How long should I keep my business records?
If you are self-employed and carrying on a business you need to keep your records for five years from 31 January following the tax year for which the tax return is made. So for example for the 2017/18 tax return the following 31 January will be 31 January 2019 – you must keep your records until 31 January 2024.
However, in some cases you may need to keep the records longer than the above time limit, for example where there is an ongoing investigation by HMRC you will need to keep your records until the end of the enquiry; also if you have submitted your tax returns late you need to keep your records longer.
HMRC may charge a penalty of up to £3,000 per tax year for a failure to keep records or for keeping inadequate records. However, if HMRC identify a failing in record keeping this will often go hand in hand with an under-declaration of profit. HMRC are then most likely to charge penalties (and of course interest) in respect of any additional tax and National Insurance that becomes due as a consequence of correcting the under declaration of profit.
If no business records are kept at all it is very likely that a penalty would be incurred for failing to keep records, in addition to any other penalties HMRC may apply.
If you think you are likely to be charged a penalty by HMRC you should consider seeking help from a professional adviser such as a Chartered Tax Adviser or from the tax charity, TaxAid which gives free advice to those on low incomes.
How will Making Tax Digital affect how I need to keep my records?
Making Tax Digital is a recent HMRC initiative which will eventually introduce the biggest change to the tax system for many years and which is designed to make better use of digital resources and methods to improve accuracy and efficiency when dealing with tax matters.
The first phase of the ‘Making Tax Digital’ programme begins in April 2019 and applies to VAT registered businesses. See our section ‘Making Tax Digital for VAT’ for more information.
The rollout of the programme more widely to other affected businesses will not be before April 2020. However one key element of the Making Tax Digital initiative is that there will be a legal requirement to maintain business records digitally. This means that some kind of electronic record keeping system will need to be used. This could be an accounting software package, a spreadsheet based system or maybe via an ‘app’ on a smartphone. Many of these products are still in development but they should begin to become available during 2018. HMRC expect that there will be a range of options to choose from by April 2019.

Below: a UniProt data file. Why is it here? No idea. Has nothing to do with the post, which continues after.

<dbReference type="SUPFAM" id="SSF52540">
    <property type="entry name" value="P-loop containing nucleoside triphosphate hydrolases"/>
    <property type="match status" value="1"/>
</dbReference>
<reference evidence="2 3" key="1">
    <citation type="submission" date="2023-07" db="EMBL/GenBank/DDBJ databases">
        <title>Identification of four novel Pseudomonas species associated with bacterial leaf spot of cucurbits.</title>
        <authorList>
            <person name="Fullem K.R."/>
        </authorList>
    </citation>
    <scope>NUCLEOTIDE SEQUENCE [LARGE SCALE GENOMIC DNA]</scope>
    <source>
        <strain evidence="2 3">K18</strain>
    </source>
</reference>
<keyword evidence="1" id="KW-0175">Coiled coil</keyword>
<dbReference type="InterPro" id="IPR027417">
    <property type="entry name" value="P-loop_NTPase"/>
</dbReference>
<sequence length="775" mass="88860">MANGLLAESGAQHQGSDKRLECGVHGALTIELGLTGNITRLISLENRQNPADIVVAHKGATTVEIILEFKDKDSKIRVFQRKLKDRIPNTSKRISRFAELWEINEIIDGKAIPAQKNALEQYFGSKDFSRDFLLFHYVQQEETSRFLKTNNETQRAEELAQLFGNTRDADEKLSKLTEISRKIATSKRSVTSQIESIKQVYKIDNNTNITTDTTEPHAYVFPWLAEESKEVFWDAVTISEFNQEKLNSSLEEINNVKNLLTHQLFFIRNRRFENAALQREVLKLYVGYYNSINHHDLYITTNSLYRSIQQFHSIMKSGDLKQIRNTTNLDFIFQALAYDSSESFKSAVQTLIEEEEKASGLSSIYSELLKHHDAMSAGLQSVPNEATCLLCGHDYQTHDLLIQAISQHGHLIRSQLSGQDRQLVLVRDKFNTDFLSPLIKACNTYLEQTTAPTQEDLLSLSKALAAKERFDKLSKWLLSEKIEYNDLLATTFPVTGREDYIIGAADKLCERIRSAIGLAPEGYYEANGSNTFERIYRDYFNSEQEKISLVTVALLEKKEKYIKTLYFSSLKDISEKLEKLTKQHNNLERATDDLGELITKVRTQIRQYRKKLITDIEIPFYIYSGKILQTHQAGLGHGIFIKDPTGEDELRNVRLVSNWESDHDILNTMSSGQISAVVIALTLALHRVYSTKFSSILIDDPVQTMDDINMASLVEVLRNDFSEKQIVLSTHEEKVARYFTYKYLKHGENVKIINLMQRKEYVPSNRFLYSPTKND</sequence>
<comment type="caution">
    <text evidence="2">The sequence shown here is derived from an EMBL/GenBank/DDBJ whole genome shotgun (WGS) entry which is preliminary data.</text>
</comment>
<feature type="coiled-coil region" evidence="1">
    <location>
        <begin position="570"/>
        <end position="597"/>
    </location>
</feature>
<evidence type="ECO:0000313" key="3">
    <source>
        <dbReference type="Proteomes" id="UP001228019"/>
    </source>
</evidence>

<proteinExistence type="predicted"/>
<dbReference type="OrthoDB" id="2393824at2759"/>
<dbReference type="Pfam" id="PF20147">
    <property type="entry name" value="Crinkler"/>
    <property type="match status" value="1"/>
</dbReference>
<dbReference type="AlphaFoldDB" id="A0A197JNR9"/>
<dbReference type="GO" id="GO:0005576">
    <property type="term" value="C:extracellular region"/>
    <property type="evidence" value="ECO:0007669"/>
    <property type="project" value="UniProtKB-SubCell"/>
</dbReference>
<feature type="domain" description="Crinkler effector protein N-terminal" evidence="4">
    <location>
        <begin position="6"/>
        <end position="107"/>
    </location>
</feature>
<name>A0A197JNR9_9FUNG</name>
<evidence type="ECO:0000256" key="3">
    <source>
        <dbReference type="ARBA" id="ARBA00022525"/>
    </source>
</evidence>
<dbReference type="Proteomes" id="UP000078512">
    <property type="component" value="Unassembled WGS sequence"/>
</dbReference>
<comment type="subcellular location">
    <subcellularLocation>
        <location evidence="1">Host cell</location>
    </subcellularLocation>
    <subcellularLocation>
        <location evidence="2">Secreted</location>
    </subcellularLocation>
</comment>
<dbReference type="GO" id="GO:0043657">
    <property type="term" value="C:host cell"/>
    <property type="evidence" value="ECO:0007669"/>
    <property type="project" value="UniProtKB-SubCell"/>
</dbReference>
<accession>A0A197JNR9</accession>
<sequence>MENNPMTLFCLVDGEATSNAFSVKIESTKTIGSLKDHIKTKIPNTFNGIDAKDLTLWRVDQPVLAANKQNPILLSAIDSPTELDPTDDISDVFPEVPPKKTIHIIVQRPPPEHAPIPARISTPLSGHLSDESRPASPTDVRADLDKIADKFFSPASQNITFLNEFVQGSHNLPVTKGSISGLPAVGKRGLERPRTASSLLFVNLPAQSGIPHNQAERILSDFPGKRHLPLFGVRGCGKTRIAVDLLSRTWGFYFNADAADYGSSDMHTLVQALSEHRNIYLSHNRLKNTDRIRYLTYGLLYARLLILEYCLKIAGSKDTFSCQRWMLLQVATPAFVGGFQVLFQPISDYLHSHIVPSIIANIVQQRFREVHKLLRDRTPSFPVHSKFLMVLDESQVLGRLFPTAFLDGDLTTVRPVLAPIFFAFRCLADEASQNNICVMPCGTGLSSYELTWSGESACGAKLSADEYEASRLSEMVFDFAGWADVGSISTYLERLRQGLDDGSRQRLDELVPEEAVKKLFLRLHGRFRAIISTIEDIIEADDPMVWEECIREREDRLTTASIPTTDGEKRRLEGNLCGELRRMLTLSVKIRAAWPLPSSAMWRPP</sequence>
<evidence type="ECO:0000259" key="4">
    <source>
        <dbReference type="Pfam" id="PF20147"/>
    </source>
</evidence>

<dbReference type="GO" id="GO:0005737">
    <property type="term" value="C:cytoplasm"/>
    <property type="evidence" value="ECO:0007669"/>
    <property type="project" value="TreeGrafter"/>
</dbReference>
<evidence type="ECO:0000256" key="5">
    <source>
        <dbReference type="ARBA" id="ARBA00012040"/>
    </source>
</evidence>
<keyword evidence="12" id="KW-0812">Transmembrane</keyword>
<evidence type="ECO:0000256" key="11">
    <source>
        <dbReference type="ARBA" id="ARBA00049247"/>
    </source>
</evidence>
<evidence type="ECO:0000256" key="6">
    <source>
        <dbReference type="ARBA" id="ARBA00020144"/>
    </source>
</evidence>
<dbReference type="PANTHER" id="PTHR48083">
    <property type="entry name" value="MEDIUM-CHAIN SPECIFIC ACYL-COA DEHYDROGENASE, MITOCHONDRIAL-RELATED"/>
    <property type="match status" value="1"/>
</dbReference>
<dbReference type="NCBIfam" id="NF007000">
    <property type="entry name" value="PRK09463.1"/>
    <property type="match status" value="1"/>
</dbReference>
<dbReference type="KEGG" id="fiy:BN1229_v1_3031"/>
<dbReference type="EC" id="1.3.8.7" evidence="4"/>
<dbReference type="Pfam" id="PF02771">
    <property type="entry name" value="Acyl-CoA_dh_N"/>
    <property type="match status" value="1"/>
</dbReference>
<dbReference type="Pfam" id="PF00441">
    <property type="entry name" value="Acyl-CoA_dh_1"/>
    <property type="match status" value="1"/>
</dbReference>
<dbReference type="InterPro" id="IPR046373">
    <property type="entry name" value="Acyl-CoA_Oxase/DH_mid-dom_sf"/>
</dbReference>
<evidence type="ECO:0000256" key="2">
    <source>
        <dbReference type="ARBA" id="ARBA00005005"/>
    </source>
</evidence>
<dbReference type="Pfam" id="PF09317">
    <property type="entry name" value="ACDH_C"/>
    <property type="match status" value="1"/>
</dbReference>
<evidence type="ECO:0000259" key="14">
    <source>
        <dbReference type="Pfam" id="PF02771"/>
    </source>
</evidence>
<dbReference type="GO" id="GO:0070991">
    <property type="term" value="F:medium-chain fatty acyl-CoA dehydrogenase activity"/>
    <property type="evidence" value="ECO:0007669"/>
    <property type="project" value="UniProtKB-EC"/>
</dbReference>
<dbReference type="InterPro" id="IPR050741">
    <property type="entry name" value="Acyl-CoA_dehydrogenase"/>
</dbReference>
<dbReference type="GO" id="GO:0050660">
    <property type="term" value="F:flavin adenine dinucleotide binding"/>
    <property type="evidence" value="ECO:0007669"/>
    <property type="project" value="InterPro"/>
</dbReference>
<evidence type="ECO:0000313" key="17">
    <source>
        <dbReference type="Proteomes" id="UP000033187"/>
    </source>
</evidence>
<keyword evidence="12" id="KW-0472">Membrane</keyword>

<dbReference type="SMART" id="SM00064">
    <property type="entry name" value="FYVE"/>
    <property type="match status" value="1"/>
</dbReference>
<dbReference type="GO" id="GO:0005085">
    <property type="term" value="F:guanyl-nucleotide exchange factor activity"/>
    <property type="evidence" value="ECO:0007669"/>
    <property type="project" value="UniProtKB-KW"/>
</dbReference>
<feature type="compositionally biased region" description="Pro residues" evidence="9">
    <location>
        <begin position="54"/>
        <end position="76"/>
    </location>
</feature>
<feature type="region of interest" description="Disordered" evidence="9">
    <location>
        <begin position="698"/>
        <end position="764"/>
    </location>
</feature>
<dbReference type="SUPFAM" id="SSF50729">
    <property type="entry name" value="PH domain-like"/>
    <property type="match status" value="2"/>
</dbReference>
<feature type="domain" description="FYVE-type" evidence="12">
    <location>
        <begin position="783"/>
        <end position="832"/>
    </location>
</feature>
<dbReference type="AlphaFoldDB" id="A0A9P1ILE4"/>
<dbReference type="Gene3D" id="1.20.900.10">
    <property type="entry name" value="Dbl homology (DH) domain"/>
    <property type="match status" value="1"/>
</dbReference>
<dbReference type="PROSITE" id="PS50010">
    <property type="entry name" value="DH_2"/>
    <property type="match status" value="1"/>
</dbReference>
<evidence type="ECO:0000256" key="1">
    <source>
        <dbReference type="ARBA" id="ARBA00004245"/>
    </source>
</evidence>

HMRC are not producing their own software or app to enable digital records to be maintained and therefore it will be necessary to choose purchase a system you feel is suitable for your business and within your budget.
HMRC will maintain a list of products that comply with the digital record keeping legislation on the GOV.UK website in due course. We will update this page when this becomes available.
If you are unable to deal with matters online, for example if you have a disability, or you live in an area where broadband is unreliable, or you just find it difficult to do so, then you may qualify for exemption from complying with the digital record keeping requirements. The method for claiming exemption has not yet been published by HMRC. We will update this page when this information becomes available.
HMRC will be able to provide some help if you do not qualify for exemption, but need support with digital processes nonetheless. We will update this page with details on how to access this support when it becomes available.
If you do not maintain adequate digital records and do not qualify for exemption from the ‘Making Tax Digital’ process in due course you may be liable for penalties. More details will be added when the rules relating to penalties have been finalised by HMRC.